in Defence / Features

The Wolf packs a punch in the bush

Posted 2 May 2017 · Add Comment

Wolfgang Vormbaum realized a boyhood dream when his C-Wolf aerial utility vehicle (AUV) was displayed at the Africa Aerospace and Defence exhibition (AAD) in Pretoria. Sam Basch reports.

The rugged bush plane being developed by South African company, Vliegmasjien (Afrikaans for flying machine), bears testimony to Wolfgang Vormbaum’s boyhood dream of creating a ‘people carrier’ equally at home in the bush and on water.
Built for African conditions, the C-Wolf boasts high levels of safety, including an anti-stall wing design, a safety cell, and an optional triple parachute ballistic aircraft rescue system.
“It was designed for low stall speed, with the ‘canard stall first’, an integrated split rudder, low-speed stabiliser and double Fowler flaps,” explained managing director Jolien Labuschagne.
The spacious aircraft is perfectly suited for anti-poaching operations, or as an air ambulance. In fact, the M-Wolf Induna is a military variant ideal for maritime surveillance, peacekeeping or intelligence, surveillance, and reconnaissance (ISR) missions.
With a range in excess of 3,500km and the ability to fit long-range day/night equipment, it is suited to military operations. “This is a low-noise-generating aircraft designed for low stall speed, which enhances low-speed loitering and endurance – easily up to 16 hours,” stated Labuschagne.
Vliegmasjien envisages the military variant M-Wolf Induna carrying rockets and missiles on hard-points in the high-wing. The spacious interior can accommodate up to seven people and equipment, including optional weather radar.
A composite high-thrust, slow-rotating five-bladed pusher propeller, specially developed by MT Propeller in Germany, enables short take-off and landing. Vliegmasjien opted for a South African-developed Adept 320T 3.2 litre V-6 turbocharged engine. The combination of engine and powerplant makes the Wolf compliant with the most stringent European noise control regulations.
“In addition, we opted for a catalytic converter to remove any remaining CO2 from the engine,” Labuschagne added. “The Adept 320T already has the lowest lead, nitrous oxide and carbon dioxide emission levels in the general aviation industry.”
Vormbaum considered numerous design iterations before opting for the high wing, T-tail pusher propeller layout with canards and pontoons.
The fuselage bottom derived from a speedboat hull design, whereas the pontoons were based on jet ski technology. As the pontoons are designed to be load-bearing structures, they could carry external cargo or be fitted with cannons/machineguns for the military role, Vliegmasjien said.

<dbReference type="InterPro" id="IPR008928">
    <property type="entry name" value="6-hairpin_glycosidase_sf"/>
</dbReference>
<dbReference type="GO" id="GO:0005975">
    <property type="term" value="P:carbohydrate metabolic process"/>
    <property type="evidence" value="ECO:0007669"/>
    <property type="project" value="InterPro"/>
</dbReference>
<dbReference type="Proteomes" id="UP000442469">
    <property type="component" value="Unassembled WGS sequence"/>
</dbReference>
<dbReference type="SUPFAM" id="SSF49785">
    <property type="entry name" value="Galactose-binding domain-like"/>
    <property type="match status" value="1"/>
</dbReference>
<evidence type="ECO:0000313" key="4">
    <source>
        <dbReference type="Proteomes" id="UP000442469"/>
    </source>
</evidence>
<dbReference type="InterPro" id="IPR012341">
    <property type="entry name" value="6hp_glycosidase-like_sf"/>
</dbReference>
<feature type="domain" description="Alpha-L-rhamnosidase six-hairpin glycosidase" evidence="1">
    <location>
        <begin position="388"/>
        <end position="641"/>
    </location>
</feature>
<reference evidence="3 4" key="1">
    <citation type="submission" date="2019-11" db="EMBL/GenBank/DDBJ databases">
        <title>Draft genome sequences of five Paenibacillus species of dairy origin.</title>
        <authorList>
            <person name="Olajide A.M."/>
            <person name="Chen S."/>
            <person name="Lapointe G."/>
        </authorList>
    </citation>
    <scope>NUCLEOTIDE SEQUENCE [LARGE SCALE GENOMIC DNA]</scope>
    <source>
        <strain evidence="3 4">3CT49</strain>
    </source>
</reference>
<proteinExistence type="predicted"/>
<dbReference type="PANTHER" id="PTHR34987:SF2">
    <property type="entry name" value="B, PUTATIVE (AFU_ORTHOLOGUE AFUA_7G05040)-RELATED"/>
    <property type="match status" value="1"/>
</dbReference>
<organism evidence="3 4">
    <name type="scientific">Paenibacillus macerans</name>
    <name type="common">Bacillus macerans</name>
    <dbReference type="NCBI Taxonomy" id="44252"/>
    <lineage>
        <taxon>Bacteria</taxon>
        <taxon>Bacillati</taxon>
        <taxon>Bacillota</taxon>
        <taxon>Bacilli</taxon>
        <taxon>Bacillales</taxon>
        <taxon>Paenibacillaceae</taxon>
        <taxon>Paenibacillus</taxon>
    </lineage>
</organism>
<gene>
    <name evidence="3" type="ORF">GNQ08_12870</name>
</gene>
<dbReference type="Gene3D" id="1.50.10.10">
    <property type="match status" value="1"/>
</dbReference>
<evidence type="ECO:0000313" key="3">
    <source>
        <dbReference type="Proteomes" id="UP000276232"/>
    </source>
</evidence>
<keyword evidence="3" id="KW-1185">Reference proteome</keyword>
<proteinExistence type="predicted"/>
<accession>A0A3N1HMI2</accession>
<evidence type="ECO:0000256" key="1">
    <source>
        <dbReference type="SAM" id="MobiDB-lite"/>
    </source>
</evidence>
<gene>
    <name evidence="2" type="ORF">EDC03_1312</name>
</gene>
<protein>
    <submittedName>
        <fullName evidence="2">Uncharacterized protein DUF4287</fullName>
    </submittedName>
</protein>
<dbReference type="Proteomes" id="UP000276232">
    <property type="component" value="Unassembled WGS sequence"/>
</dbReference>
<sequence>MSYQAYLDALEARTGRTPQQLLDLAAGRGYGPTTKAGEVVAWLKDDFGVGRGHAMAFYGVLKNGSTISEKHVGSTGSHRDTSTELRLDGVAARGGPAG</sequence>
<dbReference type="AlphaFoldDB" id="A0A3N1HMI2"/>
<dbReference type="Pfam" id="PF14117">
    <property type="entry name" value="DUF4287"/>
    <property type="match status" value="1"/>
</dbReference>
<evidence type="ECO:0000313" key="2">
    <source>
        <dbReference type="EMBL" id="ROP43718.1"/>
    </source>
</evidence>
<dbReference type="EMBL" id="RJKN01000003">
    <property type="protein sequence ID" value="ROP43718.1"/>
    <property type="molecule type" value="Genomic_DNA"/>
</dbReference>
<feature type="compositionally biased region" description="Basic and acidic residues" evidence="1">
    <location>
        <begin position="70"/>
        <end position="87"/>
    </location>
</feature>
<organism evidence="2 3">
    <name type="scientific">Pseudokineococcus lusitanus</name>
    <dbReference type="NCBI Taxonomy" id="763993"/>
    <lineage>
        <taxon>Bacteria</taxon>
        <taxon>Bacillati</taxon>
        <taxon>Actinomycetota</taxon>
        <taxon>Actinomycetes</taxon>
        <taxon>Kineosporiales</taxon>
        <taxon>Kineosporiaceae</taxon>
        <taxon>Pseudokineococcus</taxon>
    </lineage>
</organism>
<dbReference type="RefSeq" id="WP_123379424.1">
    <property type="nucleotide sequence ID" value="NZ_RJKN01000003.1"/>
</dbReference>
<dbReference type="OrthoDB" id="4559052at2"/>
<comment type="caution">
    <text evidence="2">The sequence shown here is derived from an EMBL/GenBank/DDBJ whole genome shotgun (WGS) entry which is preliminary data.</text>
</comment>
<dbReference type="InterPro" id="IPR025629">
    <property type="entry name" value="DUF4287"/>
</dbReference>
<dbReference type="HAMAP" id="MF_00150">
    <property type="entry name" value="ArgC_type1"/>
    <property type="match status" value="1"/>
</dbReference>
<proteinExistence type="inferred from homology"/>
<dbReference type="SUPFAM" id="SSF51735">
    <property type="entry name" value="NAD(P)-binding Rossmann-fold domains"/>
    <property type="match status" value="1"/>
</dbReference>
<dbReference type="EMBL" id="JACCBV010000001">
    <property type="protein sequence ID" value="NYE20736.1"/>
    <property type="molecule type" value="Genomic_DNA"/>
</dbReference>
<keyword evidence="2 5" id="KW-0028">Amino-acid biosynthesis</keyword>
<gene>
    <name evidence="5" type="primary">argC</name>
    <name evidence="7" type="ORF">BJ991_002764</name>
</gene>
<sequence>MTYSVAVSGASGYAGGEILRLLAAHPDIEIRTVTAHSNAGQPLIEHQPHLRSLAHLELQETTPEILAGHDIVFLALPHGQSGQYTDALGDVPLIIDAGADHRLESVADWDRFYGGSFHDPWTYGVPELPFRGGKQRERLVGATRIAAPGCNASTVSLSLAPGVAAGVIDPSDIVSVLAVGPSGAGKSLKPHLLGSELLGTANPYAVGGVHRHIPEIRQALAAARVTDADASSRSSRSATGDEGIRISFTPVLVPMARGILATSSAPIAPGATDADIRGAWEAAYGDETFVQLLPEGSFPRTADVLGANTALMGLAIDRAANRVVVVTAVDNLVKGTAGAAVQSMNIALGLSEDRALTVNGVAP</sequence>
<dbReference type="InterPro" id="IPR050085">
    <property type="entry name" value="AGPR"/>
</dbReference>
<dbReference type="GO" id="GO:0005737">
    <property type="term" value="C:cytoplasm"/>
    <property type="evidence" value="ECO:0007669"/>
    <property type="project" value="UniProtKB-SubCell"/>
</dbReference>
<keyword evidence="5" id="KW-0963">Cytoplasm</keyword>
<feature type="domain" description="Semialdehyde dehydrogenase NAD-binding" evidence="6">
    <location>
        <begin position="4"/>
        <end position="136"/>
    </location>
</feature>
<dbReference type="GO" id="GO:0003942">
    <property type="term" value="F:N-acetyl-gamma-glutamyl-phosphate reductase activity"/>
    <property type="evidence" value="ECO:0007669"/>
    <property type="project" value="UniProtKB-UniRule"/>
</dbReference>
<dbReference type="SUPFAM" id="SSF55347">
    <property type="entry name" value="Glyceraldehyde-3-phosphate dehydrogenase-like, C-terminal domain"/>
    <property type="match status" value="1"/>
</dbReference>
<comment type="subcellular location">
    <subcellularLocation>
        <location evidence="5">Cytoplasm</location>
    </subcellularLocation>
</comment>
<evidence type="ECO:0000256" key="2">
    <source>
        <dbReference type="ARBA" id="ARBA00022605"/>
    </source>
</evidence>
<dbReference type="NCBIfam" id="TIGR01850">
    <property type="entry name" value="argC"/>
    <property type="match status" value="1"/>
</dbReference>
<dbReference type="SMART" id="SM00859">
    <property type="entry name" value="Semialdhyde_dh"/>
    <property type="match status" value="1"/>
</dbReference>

Having outsourced initial composite work, Vliegmasjien’s aim is to maximise local content in the design and build of the C-Wolf. Most of the manufacturing is done in-house, with relatively few imported items, notably instrumentation, which includes a colour-display glass cockpit.
The company involved several entities in the C-Wolf’s development, including South Africa’s Council for Scientific and Industrial Research (CSIR), and expert individuals, to meet airworthiness standards.
According to Labuschagne, the aircraft is largely constructed of glass-fibre, carbon and Kevlar composites. The Kevlar fuselage components improve damage tolerance, which is further enhanced with the use of a sacrificial strip under the fuselage to minimise damage in a wheels-up landing.
Designed as a rugged bush plane with the potential for military applications, the C-Wolf/M-Wolf is suited to rough landing strips. Besides the wide tricycle undercarriage sporting large tyres, its electrical system ensures the landing gear extends and retracts in five seconds. Steel disc brakes, reverse thrust and air brake enable a quick stop.
According to Labuschagne, the aircraft’s maximum take-off weight is a conservative 1,700kg, with empty weight around 900kg. The seats can be removed for the transport role, offering an interior volume of 5,900 litres.
Luggage is innovatively stored in the tail boom and pontoons. The aircraft boasts pavilion seating, a sunroof, wraparound windows and a huge interior, all of which contribute to a pleasurable flight experience.
Vliegmasjien has received keen interest for the C-Wolf pleasure craft from civilian users from the Caribbean to the Gulf states. And enquiries have, likewise, been received from military and security customers, who view the M-Wolf Induna as a viable option.
 

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